《蛙文》/ Frogscript 2 • 郭少鳳 Evette Kwok

Japanese Frog for Frogscript_Thumbnail_2 FEB 2018

Please scroll down for the English translation!

《蛙文:貓頭鷹》

郭少鳳著

我同貓頭鷹一早已結下不解之緣:所有親戚都話我一出生嘅時候已經好似貓頭鷹,有一雙圓圓嘅大眼睛,原來仲有一段唔太光彩嘅故仔。聽講我媽咪大肚懷著我時,食用過貓頭鷹,佢哋覺得呢個係我似貓頭鷹嘅原因。

聽到呢啲故仔真係得啖笑,不過可能因著呢個源故,我覺得同貓頭鷹好有緣,由細到大都好鐘意貓頭鷹,對任何貓頭鷹嘅卡通公仔,都愛不釋手,後來知道貓頭鷹喺好多唔同嘅文化當中,都象徵著智慧同學問,年少時覺得甚有意思,更加決定成為貓頭鷹嘅愛戴者。

第一次去嘉道理農場見工時,當時對於咩嘢環境教育、生態保育嘅知識都冇,記得見完工,動物部嘅主管叫我去園內嘅下山區,睇睇動物展覽,然後寫寫點樣設計教育資訊,再用電郵方式寄返俾佢評估。

去到動物展覽場地,超級開心,見到有一個好大嘅猛禽展覽區,分兩部份:日間猛禽同夜間猛禽。見到好多麻鷹同埋三隻貓頭鷹,第一次見到貓頭鷹嘅真身,佢哋一動也不動,眼睛瞪得好大,眼神相當凌厲,會令人覺得佢哋有一股好強嘅氣勢。可能被貓頭鷹嚇嚫,返到屋企都唔識點寫教育資訊,第一次喺嘉道理求職失敗了。不過我冇放棄,又繼續揾,加上運氣,最終嘉道理都俾咗個機會我,第二次面試成功了。

係嘉道理工作後,就一直想係野外遇見貓頭鷹,記得有一次喺嘉道理嘅夜遊活動,每個參加者全程都要好安靜,因為唔想嚇嚫啲動物,攪到成晚都冇收穫。我當晚嘅目標就係希望見到貓頭鷹。

喺黑忟忟嘅樹林裏面,大家都好安靜咁行,突然聽到「嗚…」一聲,動物部專家告知係領角鶚(一種貓頭鷹)嘅叫聲。嘩,好興奮,知道最想見嘅貓頭鷹係附近,於是不停咁用電筒照在樹木嘅枝條上,努力咁想揾佢出嚟打個招呼。好可惜,當晚只聽到叫聲,冇緣見到貓頭鷹嘅真身!

貓頭鷹係夜間活動嘅猛禽,亦即係靠捕食其他動物為生嘅雀鳥。貓頭鷹嘅羽毛構造相當特別,其中主翼前排嘅梳狀羽毛,可以消除飛行時發出嘅聲音,所以被補食嘅動物,包括青蛙丶鼠類等等都難以察覺貓頭鷹呢種捕食者,已經不知不覺係佢哋附近,真係危機四伏,同一道理,我哋人類係晚上都好難見到貓頭鷹。

貓頭鷹同蛙類動物一樣都係十分神秘嘅夜行動物,雖然可以聽到叫聲,好似為靜靜嘅黑夜演奏,但仍然好難揾到佢哋嘅影踪。佢哋發聲嘅目標都係一樣,為咗覇地盤同埋求偶,相當有趣!

我有時都會幻想自己變成一隻貓頭鷹,每晚都會喺自己居嗰間村屋度飛去村後面嘅社山風水林,飛往社山神木,一棵超過三、四百歲嘅大樟樹上,享受大自然嘅寧靜,同時亦可運用貓頭鷹銳利嘅目光、特強嘅聽力,睇睇聽聽樹林內各種有趣嘅點滴,或許可以見到野豬一家出來揾食、或許聽到蛙蛙們求偶唱歌、或許見到蝙蝠出來食蚊,每當到我嘅肚開始餓,又係時候飛返屋企開飯。

img_0519_owl_2-feb-2018.jpg

“Frogscript • Owls”

by Evette Kwok

A very long time ago, I formed an indissoluble bond with owls: from the moment I was born all my relatives said that I looked like one with my big round eyes. But behind this lies a story, and not a very flattering one at that — they say that when my mother was pregnant with me, she once ate some owl-meat, and it is for this reason they thought I turned out looking rather owlish.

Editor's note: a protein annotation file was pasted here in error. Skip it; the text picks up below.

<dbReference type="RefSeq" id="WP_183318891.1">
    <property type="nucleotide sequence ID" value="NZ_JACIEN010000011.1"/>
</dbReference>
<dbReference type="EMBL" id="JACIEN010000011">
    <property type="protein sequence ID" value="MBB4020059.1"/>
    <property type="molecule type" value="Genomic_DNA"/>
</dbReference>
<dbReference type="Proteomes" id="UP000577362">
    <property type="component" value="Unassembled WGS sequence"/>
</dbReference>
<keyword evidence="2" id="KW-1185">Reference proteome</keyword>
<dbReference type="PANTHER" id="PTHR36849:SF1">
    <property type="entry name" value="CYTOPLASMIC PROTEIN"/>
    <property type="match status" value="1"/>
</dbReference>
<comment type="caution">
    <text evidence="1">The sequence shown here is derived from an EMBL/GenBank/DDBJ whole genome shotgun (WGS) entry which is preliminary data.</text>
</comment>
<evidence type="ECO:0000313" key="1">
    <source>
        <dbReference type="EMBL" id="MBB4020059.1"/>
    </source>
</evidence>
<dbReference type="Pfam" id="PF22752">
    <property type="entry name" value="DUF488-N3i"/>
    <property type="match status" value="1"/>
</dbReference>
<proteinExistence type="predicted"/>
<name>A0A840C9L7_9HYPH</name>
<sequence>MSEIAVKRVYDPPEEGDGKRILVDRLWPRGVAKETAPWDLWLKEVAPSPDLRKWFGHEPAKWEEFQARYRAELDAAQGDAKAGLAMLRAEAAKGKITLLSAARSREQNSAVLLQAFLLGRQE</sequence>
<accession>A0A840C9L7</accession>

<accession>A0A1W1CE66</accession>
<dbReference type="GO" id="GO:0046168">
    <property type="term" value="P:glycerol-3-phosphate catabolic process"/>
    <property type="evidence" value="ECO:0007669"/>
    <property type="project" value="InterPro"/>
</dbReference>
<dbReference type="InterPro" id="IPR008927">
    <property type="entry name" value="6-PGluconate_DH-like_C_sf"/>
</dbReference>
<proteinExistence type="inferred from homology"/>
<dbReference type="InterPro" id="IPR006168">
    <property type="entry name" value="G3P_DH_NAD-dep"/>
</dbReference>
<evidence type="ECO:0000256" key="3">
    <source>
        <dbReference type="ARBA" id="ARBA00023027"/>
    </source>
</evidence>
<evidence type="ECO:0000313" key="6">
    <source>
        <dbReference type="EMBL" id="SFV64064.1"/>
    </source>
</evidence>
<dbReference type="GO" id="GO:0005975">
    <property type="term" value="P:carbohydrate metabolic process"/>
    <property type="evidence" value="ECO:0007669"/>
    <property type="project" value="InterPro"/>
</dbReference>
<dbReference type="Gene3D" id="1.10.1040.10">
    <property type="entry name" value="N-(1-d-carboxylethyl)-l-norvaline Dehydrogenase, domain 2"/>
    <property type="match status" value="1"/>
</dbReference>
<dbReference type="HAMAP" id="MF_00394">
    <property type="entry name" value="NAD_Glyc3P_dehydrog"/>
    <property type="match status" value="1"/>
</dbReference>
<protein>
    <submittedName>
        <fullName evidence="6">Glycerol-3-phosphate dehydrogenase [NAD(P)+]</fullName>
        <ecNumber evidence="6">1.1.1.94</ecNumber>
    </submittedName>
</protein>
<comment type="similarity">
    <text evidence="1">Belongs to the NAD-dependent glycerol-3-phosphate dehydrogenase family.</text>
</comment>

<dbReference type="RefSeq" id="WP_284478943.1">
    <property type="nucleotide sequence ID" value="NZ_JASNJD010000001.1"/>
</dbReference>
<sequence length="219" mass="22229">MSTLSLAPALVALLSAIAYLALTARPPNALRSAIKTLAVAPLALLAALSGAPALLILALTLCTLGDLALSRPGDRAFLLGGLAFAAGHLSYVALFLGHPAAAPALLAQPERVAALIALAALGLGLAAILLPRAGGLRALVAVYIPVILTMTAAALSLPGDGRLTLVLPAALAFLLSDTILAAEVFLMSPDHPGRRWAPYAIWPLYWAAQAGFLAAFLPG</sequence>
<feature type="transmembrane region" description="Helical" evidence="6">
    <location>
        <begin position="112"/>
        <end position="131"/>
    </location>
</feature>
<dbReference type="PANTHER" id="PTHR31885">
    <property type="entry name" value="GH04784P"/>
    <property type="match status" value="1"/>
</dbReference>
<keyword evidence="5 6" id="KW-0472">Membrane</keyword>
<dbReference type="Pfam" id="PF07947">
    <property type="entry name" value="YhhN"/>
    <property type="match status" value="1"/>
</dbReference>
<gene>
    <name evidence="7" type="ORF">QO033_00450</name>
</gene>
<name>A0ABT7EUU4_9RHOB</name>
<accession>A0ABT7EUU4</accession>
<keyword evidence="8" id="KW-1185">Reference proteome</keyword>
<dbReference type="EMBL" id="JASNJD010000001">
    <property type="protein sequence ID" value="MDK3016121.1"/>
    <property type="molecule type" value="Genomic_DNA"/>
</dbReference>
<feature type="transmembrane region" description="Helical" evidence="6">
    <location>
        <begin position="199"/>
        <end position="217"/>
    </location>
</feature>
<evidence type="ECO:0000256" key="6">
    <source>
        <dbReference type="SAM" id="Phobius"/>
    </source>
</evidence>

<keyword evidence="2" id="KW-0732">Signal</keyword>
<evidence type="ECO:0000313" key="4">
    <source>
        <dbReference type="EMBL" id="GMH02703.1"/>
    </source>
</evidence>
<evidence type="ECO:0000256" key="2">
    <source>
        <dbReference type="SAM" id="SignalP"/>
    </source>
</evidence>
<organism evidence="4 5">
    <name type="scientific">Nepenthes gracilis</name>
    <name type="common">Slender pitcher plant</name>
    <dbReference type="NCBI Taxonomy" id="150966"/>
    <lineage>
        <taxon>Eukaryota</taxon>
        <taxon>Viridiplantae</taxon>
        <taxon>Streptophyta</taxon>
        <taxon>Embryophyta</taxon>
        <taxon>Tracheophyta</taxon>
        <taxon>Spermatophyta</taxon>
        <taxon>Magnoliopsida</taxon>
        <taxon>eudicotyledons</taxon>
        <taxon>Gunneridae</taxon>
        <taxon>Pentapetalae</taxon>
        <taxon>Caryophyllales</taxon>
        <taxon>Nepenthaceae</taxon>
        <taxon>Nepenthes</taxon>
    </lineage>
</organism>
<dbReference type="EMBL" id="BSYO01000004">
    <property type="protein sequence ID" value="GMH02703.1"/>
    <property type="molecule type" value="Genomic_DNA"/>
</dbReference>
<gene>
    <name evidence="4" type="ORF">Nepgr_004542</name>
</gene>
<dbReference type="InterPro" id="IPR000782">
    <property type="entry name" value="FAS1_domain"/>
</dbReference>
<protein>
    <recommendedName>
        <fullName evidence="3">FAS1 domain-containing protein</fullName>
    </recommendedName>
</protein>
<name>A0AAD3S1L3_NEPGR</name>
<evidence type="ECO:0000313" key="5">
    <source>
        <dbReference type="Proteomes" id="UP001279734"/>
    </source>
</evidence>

Such stories are rather ridiculous, of course, but it is perhaps for this reason that I have a strong affinity with owls. I’ve liked them ever since I was small, and couldn’t bear to part with any story-book that had an owl in it. Later on, when I found out that they were symbols of wisdom and learning in many different cultures, this added to their intrigue for me and made me even more determined to become a lover and supporter of owls.

The first time I went for a job interview at Kadoorie Farm, I didn’t have the faintest idea about environmental education or ecological protection. As I recall, when the interview was over, the person in charge of animals told me to pay a visit to the lower area of the farm and to take a look at the animals get on display there. I was then to write something about how to design educational information and to email this back for appraisal.

I was delighted when I saw the large display area set aside for birds of prey divided into two section, one for diurnal birds and the other for nocturnal species. There I saw a large number of black-eared kites as well as three owls. This was the first time that I had ever seen an owl in the flesh: they stood there completely motionless with their wide-open, staring eyes which shone with a ferocious gleam that made you feel just how imposing they were. Perhaps the owls completely overawed me: by the time I got home, I couldn’t even begin to write any educational information, and my first attempt to find a job at Kadoorie Farm ended in failure. That didn’t discourage me, however,  and I went on trying to get a job there. Eventually, with a bit of luck, they gave me a second chance and my second job interview was successful.